Saturday, April 12, 2008
The Truth Will Set Us... Upon Ourselves
[Another weekend political rant. Stay away. It's all downhill from here.]
How many people would agree that the Republicans have been brilliant at getting the average person to vote against his or her own interests? (Hint: I would.) Knowing that their actual agenda of giveaways to the wealthy wouldn't fly on its own, they've managed to get people to think that this country will live or die over gay marriage and gun laws. So along comes a politician who points this out, and it becomes 24-hour news, drowning out the fact that the president admits, finally, that he authorized torture; wiping off the public consciousness the deficits, the war, the health care problems. Barack Obama said something that takes more than two seconds to explain, and the media and his opposing politicians go crazy.
I'm not sure about John McCain, but I do think Hillary Clinton is smart enough to understand what he said. The talking heads on radio and TV? Part stupidity and part cynicism. But Hillary knows, and plows ahead anyway. And what was it that Senator Obama actually said?
Government has failed to deliver to the average person, he said. It makes people frustrated and angry. By exploiting those feelings, politicians manage to get people to look away from their leaders' failings or their plutocratic agenda and to vote for them anyway, by sleight of hand. When people feel bad about their situation, they tend to look for issues to make them feel better. Immigrations, guns, gays. Is this untrue?
Okay, I admit he said it awkwardly. He's admitted it, too. But his words were "elitist" or "out of touch" only to those who willfully or stupidly misconstrued them. In the case of Hillary and her supporters, it's willful. Nor did he make stuff up out of whole cloth, like, say, bullets in Bosnia. He made a sophisticated point about how people think and how the political system exploits it. If anything shows how much change is needed, it's his words and the bullshit-filled reactions to them.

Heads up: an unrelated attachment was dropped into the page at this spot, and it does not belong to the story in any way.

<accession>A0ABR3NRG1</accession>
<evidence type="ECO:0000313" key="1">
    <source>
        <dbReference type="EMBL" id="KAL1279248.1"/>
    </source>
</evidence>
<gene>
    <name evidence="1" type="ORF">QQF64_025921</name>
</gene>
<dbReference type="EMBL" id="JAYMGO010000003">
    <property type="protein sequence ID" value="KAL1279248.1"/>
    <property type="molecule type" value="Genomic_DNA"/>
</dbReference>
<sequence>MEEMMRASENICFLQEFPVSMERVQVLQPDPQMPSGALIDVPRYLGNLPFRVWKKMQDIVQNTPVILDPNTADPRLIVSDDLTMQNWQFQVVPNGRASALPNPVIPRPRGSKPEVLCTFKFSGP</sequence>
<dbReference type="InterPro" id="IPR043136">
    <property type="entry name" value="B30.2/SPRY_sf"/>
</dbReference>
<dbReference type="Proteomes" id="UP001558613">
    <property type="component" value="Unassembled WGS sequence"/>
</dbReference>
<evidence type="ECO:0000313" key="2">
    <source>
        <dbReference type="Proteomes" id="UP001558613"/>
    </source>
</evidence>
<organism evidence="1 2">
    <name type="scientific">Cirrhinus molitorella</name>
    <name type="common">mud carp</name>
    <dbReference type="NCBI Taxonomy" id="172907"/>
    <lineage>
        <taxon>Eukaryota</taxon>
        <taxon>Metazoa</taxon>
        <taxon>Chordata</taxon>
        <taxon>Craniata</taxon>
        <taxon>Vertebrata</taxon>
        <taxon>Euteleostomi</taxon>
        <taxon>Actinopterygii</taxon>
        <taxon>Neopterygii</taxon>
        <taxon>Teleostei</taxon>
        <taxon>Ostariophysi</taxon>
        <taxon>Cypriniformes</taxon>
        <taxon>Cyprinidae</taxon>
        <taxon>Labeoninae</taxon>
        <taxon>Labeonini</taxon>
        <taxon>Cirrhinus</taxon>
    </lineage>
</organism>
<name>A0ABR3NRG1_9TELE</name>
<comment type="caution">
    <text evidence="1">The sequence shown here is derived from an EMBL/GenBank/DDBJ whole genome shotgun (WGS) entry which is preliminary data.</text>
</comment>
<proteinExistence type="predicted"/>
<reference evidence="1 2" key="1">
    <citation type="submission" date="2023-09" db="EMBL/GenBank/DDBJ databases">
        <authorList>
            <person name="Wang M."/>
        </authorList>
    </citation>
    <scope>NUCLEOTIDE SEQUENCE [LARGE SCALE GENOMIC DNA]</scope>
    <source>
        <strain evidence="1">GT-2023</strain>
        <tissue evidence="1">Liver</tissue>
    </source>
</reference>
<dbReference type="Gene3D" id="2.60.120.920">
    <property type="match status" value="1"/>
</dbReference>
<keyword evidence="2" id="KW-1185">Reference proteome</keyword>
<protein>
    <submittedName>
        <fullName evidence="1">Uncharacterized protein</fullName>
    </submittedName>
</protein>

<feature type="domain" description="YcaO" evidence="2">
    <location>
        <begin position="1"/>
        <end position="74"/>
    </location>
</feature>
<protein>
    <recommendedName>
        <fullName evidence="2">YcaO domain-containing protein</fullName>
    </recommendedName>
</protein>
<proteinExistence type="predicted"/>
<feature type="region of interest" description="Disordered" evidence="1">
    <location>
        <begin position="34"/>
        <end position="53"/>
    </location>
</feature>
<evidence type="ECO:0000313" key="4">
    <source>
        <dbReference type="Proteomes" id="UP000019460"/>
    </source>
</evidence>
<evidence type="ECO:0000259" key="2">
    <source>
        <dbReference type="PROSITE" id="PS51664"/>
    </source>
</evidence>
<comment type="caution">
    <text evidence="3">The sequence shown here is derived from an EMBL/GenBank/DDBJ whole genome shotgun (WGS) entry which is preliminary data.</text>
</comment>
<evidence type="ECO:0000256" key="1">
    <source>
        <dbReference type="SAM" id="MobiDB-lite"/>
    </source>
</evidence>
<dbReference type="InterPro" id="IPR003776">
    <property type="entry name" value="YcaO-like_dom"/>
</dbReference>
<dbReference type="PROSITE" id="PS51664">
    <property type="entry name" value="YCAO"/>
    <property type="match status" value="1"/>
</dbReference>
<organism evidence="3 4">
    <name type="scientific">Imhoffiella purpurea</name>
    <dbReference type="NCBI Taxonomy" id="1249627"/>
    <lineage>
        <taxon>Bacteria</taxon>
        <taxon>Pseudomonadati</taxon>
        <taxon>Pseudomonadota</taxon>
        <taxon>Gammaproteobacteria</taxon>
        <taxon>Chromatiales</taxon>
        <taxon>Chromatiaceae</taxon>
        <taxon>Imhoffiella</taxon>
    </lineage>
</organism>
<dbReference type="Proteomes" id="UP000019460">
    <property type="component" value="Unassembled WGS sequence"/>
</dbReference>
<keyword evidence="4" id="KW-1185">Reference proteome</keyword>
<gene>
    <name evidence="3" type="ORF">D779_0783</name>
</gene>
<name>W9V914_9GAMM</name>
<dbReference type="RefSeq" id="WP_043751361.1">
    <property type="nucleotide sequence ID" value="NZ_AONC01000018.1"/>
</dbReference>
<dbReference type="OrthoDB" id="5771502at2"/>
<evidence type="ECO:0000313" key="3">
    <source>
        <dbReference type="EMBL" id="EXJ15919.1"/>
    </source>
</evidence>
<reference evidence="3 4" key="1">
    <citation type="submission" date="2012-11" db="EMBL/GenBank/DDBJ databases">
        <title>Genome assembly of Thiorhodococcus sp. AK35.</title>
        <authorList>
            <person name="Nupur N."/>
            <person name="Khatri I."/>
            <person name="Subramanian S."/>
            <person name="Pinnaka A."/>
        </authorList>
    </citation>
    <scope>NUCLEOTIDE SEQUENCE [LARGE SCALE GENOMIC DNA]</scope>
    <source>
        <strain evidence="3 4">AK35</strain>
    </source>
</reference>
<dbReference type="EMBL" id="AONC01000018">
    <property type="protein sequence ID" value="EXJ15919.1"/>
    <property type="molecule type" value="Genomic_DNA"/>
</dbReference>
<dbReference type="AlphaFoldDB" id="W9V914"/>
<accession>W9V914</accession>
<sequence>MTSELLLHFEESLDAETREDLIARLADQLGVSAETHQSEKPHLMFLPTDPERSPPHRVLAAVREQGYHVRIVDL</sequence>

The spectacle of CNN and its ilk making 24 hour shrieking punditry out if it, finding it more important than all the problems facing us, is dispiriting beyond my ability to tell it. Between the cynicism of our politicians and the mendacity of our media, the American political system has become incapable of self-correction. We have, ultimately, no one to blame but ourselves. We elect the idiots, we watch the networks. Comes a person who actually thinks it's possible to change how we do our national business, and he's set upon by those for whom the status quo is their life-blood, while the people who have most to gain or lose are too complacent, or too burnt out, or too disappointed to make the effort to push back. They buy the crap because they've stopped believing there's anything else. More's the pity. The audacity of hope meets the beat-down of burnout.